It is true that single-payer healthcare has been implemented in virtually every other advanced democracy on Earth. It is also true that in those countries, people live longer andhealthcare is dramatically less expensive than it is here. And finally, it is true that Medicare for All is the direction Americans overwhelmingly want us to go. Nevertheless, I want my colleagues to join me in supporting single-payer not to save money or to win elections, but because it is the moral and just thing to do. If, like me, you believe healthcare is a right to everyone and not a privilege to those who can afford it, let’s be organized and let’s be unified in our support for Medicare for All.


  • brickbob

    Here in Australia we pay a medicare levy which comes out of our wages salary every week or two weeks and to be quite honest we dont even know it’s been taken out,that’s how use we are to it,and even people on welfare pay a small levy which goes towards universal health care for all.

    I really hope your country introduces a single payer medicare style system,i guarantee you wont regret it. Good luck……………

  • Aquifer

    Glad to see Conyers calling out his own party – wonder if they will “primary” him, next year as they have done to other outspoken progs …

  • DHFabian

    Medicare without Medicaid is of little use to the masses of low-income Americans. Medicaid covers the costs of prescriptions and most treatment. Medicare alone is “just a middle class thing.”

    Universal health care (which many assume is the meaning of “Medicare for all”) isn’t going to happen because it wouldn’t make sense. There is no logic in providing more than emergency room services to our poor, just to dump them back on the streets. Lack of adequate food and shelter take a very heavy toll on human health. Twenty-some years into our war on the poor, the overall life expectancy of the US poor has already fallen below that of every developed country. While we work hard to ignore our poverty crisis, there is no way to ignore the consequences in terms of health care costs.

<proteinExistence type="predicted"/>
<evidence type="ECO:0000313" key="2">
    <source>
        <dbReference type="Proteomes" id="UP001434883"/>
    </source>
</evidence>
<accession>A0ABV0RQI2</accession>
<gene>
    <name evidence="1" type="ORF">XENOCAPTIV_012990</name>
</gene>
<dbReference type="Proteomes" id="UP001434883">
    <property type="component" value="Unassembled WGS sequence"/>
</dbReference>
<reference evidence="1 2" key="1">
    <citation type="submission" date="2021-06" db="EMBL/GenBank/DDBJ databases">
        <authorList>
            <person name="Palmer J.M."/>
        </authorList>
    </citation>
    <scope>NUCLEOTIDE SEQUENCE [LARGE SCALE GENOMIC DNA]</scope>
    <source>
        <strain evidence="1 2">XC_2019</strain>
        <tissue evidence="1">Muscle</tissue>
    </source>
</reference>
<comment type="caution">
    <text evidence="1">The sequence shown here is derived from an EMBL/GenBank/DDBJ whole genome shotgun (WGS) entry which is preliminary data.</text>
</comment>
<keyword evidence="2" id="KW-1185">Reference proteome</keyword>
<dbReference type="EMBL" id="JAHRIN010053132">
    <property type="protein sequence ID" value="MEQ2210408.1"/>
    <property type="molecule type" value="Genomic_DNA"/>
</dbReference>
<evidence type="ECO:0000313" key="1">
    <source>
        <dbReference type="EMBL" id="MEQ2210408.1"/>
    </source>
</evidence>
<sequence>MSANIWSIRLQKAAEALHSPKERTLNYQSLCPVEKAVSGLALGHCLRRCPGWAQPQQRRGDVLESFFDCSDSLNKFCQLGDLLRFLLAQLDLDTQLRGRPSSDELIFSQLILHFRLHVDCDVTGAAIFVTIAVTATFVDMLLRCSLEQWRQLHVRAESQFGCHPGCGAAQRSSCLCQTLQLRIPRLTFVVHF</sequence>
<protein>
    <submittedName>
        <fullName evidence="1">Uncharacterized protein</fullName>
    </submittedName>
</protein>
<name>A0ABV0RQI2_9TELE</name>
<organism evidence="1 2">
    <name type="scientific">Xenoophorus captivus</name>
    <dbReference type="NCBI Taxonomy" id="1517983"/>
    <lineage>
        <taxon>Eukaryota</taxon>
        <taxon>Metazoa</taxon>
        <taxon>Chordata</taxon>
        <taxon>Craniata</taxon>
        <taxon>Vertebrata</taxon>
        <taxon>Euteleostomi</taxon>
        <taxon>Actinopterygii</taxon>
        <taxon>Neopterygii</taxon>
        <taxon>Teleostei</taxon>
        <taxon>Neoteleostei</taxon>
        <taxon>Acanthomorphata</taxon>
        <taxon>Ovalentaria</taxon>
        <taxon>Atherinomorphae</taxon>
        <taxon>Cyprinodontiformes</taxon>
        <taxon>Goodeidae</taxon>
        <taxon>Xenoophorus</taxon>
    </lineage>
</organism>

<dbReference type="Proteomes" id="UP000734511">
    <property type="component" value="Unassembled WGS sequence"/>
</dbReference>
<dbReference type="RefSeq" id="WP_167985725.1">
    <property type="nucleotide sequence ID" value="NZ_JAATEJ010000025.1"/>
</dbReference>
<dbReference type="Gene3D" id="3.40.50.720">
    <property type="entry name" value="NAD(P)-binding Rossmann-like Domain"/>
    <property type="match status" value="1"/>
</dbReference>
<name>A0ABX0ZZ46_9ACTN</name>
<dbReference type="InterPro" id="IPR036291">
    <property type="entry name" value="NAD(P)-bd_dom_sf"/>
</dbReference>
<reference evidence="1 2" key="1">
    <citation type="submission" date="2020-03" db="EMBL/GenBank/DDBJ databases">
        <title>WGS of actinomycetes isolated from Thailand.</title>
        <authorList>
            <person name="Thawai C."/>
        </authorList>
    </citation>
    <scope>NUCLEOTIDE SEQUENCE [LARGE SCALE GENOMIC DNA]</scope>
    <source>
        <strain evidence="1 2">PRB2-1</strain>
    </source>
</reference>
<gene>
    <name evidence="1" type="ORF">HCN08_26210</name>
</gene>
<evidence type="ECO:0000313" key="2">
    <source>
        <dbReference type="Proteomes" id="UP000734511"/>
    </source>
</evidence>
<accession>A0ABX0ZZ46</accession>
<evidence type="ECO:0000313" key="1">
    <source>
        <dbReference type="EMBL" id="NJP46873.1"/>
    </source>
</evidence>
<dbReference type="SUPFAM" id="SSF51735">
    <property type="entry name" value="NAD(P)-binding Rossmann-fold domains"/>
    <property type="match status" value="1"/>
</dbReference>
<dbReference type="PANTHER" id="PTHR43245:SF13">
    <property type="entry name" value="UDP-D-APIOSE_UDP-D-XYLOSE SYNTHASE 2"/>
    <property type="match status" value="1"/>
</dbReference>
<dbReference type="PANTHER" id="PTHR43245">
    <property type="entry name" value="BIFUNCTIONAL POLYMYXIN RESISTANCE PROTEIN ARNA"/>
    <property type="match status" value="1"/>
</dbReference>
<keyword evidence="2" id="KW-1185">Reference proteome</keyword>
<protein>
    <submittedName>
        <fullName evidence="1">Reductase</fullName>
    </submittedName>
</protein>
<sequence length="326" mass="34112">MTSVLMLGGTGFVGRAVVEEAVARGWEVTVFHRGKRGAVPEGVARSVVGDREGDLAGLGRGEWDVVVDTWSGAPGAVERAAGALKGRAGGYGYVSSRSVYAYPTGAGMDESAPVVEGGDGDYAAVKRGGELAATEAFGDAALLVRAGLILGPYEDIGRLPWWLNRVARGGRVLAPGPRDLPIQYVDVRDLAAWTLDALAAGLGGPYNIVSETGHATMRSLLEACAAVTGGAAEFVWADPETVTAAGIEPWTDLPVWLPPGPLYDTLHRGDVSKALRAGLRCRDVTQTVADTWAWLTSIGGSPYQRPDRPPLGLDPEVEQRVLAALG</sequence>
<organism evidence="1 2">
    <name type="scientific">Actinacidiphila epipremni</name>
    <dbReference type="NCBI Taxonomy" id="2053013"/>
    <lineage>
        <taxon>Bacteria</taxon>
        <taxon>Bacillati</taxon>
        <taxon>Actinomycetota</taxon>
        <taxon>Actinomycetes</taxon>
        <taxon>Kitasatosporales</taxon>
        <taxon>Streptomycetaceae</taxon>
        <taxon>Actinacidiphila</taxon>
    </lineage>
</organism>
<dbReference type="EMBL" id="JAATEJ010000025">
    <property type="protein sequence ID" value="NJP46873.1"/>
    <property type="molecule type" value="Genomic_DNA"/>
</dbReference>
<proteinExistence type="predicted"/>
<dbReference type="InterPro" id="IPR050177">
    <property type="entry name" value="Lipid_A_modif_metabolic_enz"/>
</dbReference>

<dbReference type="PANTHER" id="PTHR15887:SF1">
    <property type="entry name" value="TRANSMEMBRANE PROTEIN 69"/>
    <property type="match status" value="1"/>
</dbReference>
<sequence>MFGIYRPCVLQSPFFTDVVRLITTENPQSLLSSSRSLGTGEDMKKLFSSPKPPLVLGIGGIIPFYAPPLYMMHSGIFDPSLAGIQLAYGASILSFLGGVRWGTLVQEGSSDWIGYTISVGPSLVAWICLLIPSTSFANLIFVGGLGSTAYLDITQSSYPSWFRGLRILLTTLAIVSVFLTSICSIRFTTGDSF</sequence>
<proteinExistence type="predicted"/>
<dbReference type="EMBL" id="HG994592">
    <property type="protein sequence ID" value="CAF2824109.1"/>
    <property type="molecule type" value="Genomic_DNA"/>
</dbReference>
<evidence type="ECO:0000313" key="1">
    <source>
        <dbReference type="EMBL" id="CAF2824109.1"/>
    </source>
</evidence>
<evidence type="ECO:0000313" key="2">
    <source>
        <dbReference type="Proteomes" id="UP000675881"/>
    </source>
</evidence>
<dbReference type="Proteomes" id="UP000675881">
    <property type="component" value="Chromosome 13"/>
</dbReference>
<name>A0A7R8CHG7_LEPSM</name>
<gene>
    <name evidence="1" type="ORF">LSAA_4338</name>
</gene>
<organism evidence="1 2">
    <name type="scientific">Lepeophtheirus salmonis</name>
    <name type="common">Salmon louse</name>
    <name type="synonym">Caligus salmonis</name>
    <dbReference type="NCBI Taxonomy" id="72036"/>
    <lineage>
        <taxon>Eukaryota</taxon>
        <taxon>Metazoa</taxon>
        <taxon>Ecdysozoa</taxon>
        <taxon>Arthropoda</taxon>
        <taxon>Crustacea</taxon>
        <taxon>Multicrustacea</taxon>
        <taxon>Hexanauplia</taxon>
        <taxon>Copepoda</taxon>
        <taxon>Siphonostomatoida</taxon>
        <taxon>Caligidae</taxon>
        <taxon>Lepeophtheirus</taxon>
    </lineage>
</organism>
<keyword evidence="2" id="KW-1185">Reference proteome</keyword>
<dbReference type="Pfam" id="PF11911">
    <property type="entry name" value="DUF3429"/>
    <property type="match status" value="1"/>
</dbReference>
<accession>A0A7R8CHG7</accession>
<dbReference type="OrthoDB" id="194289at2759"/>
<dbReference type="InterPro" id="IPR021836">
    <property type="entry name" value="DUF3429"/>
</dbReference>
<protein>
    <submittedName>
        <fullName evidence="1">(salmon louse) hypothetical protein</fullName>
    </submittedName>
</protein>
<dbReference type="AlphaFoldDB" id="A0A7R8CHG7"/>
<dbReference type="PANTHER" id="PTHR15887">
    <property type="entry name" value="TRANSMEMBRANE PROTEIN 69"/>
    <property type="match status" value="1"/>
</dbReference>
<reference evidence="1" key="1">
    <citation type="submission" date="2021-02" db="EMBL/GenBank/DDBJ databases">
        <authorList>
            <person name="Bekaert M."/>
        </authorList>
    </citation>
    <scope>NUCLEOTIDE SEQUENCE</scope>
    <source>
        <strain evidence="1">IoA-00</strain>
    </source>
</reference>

• kevinzeese

    You are very confused and do not understand the bill. Medicare replaces Medicaid and provides better health coverage for the poor. Medicaid was set up as a welfare program for the poor so it is poor medicine. Improved Medicare will provide much better coverage for everyone including the poor. It will provide equity in healthcare.


    We will continue to fight for health care for all.

  • Jon

    Medicare works, So leave it alone. But if this recalcitrant Congress will not (and I think it naive to think anything different) enact Medicare for all, then we need to scare the manure out of the obstructionists and self-serving insurance industry lobbyists by acting boldly to self-organize a parallel to Medicare program that aims to cover all, but will initially be an opt-in system at about the same cost as Medicare. Imagine the panic at the insurance companies if millions opted out of paying their exorbitant fees! Worth a try? Say so.

  • Robert Hodge

    Agreed. Wasn’t that supposed to be the “Public Option” that Pelosi took off the ‘table’ before negotiations even STARTED in ’09? I believe so. Single Payor/Medicare for All/Universal coverage is the ONLY outcome acceptable at this stage of the game!

  • kevinzeese

    The public option is different, but you are right, the Dems even stopped that minor policy option. Medicare for all would rid us of the corrupt insurance industry and result in patient to doctor/health provider without the insurance industry in the middle screwing up our access to the healthcare we need.

  • Jon

    No, What I am proposing is much more radical in that it bypasses both government (which seems implacable) and the greedy medical “industry” including the insurance companies. It is a do-it-ourselves plan.

  • kevinzeese

    I hope you pursue it and let us know how it goes. It does not look possible to me with the cost of healthcare. I just do not see people being able to organize a sufficient number of people to make it viable. But, please try and write a report on how it goes. I’d love to be proven wrong.

  • Jon

    Thanks Kevin. I feel the same. I’d love to be proven wrong about Congress passing Medicare for All. But I am in no position to organize this. I am a conceptualizer primarily, a planter of seeds. I am willing to share my concept with anyone who wants to pursue it, but it will take far more organizing than I can even begin to do. But part of the plan would be to REDUCE the cost of health care, which is becoming astronomical. If we can cover MOST of the health issues MOST of the time, for all enrolled,that is a huge step forward.